If you are facing domestic violence charges, you may be in possession of a protection order. This order outlines rules that you must follow, and there is a certain time period for which the order is valid.
The rules the judge orders vary depending on the specific situation. It is important that you follow the order exactly, or else you face serious penalties.
Types of protection orders
According to the Unified Judicial System of Pennsylvania, there are three types of orders. One protects from sexual violence by a friend, co-worker or friend. Another order protects the specified individual from abuse by a family member, intimate partner or dating partner. The third order protects minors from intimidation by someone 18 years of age or older.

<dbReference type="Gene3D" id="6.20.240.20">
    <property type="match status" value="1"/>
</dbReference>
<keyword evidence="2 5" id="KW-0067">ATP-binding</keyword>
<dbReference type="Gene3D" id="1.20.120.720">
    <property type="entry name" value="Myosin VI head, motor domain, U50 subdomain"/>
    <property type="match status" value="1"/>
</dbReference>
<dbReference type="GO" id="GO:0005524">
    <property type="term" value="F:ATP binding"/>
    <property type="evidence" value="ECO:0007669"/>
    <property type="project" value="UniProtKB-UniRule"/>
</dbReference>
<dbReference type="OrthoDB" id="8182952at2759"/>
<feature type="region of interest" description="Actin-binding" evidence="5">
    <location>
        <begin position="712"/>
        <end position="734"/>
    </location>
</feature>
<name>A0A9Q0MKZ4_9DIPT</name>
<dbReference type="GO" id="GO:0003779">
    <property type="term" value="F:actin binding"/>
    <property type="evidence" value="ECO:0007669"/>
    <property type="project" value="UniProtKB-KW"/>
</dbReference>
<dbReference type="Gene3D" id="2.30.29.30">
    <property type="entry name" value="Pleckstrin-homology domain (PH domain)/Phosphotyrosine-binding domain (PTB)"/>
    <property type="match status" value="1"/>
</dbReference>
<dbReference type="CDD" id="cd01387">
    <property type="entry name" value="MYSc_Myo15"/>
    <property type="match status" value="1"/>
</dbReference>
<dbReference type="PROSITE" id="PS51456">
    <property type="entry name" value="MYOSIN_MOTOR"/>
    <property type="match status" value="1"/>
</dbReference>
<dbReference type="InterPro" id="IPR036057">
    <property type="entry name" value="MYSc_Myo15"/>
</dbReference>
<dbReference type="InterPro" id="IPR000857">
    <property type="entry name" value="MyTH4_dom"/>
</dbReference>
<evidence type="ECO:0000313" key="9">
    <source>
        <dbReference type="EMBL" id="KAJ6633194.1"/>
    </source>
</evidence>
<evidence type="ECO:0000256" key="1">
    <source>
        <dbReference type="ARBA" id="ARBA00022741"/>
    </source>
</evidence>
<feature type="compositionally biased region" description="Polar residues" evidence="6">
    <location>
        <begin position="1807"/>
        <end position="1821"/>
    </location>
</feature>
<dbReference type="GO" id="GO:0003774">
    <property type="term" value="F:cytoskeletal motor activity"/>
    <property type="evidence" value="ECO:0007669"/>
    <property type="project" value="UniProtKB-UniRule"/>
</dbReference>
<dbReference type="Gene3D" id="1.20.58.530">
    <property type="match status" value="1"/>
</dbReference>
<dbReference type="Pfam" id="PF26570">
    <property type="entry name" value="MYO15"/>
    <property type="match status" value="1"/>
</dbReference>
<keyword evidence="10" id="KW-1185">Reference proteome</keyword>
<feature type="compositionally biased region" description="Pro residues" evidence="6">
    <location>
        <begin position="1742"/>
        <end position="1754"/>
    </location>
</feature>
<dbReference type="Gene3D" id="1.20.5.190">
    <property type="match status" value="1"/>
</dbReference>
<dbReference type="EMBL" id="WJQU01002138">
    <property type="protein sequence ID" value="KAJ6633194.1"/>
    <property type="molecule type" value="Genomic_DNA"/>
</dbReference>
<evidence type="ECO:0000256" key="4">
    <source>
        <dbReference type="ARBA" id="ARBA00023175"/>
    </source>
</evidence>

For immediate protection, a plaintiff can request a temporary order, which usually remains in effect until a hearing to determine the final order. If the judge denies a temporary order, there is still a hearing to determine the need for a final order.
Orders the judge may make
During the hearing, the judge will hear from the plaintiff and the defendant. After hearing testimonies and evidence, the judge will order certain reliefs, of which the defendant must obey. Examples of these orders may include:
- No contact with the plaintiff
- No threats or acts of harassment, stalking or abuse
- Exclusion from plaintiff’s home
- Relinquishing of weapons
- Granting of temporary child custody and support to plaintiff
- Awarding of certain damages to plaintiff
Penalties for violating the protection order
FindLaw discusses that violating any aspect of the order can result in the arrest of the defendant. If the court finds the defendant in contempt of the order, the defendant will face a penalty of a fine of between $100 and $1,000, jail time of up to six months or both.